Now of course slavery is anathema to civilised peoples. I just read about a case in Detroit where a young woman was kept in slavery for four years by a Saudi couple. No mercy in this case, simply evil people taking advantage of a young woman.

  3. BTW, one should, I believe, thank Allahu (above) for keeping his nasty barbarity short and to the point.

    I’m not sure if it was off-topic or a cultural example stemming from the topic.

  4. I think there are certain default settings in people that resonate in the human psyche with vibrations that reach back into pre-history.

    Clan and family loyalties, group dynamics, interlocking feudal social structures, a belief that some outside source of evil causes problems, the fear of the other, the attraction to strength, envy of wealth, and so on.

    The mention of slavery by a commenter above is an example. Slavery was ubiquitous in cultures around the world for millenia uncounted. Why? Because, up to the middle of the 19th century, the vast majority of “horsepower” used for human undertakings was human muscle power.

    Once a viable alternative was found, i.e., steam power, along with several other inventions, slavery was rejected as an evil practice. The beliefs were genuine, but they could only exist in certain contexts.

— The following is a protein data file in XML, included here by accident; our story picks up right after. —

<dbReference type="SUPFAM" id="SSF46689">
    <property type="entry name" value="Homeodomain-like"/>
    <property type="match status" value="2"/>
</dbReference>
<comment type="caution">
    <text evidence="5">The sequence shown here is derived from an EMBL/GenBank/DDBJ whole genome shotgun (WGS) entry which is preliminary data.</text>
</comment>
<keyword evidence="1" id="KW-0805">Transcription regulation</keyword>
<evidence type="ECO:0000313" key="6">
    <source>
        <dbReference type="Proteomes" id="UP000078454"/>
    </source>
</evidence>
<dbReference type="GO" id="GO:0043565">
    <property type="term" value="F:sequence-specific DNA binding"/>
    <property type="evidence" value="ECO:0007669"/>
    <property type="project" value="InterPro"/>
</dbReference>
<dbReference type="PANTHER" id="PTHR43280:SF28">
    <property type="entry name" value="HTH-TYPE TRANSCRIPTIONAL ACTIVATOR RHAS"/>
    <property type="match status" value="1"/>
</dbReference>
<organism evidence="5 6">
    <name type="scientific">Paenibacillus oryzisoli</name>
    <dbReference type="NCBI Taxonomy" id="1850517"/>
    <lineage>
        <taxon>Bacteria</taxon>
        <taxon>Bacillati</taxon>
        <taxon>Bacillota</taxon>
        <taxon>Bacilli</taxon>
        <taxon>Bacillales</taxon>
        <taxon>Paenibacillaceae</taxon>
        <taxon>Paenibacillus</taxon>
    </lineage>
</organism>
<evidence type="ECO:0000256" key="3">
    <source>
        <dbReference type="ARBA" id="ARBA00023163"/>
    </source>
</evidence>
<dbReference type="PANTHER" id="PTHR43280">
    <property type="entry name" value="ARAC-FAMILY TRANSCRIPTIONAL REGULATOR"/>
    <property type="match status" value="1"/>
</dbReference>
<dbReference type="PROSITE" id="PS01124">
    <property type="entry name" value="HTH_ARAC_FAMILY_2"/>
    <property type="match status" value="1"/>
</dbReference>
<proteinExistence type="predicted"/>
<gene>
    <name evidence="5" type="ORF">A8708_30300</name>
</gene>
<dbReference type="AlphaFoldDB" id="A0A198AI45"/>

Having said that, it is also necessary to remark on a very new and revolutionary idea which arose at about the same time—the idea that all individuals have intrinsic rights. It is not accidental that the British of Magna Carta and other ideas of the rights of Englishmen, including those described and appealed to so eloguently in the “Declaration od Independence”, were the first to abolish slavery.

    Conservatives, of which I am not a member, are often described as traditionalists”. In some social matters, that may be so. But the classical liberalism upon which the US is founded, and its attribution of inherent rights to individuals, with no other group or repository having an ascendency over the people, is not in any way conservative.

    It is, in the very deepest and truest sense, the most fundamentally revolutionary and disruptive set of social theories in history.

    And, of course, this is the very reason that the concept of individual rights is so ferociously and relentlessly attacked by the true conservatives—those who wish to find the font of all social and political powers somewhere other than the independent choices of the individual.

    Collectivists know a threat when they see one.

  5. BTW, one should, I believe, thank Allahu (above) for keeping his nasty barbarity short and to the point.

    I’m not sure if it was off-topic or a cultural example stemming from the topic.

    I’d be willing to bet it was just a case of some joker who thought this thread would be an opportune time and place for him to get in a cheap non sequitur flame. In fact I’d also be willing to bet he’s not even really a Muslim.

  6. Allow me to offer a twist:

    The knee-jerk rejection of The Old without a rationally excogitated justification is also a tradition of long standing. Does it not also have a function? One that we do not entirely understand, perhaps?

Comments are closed.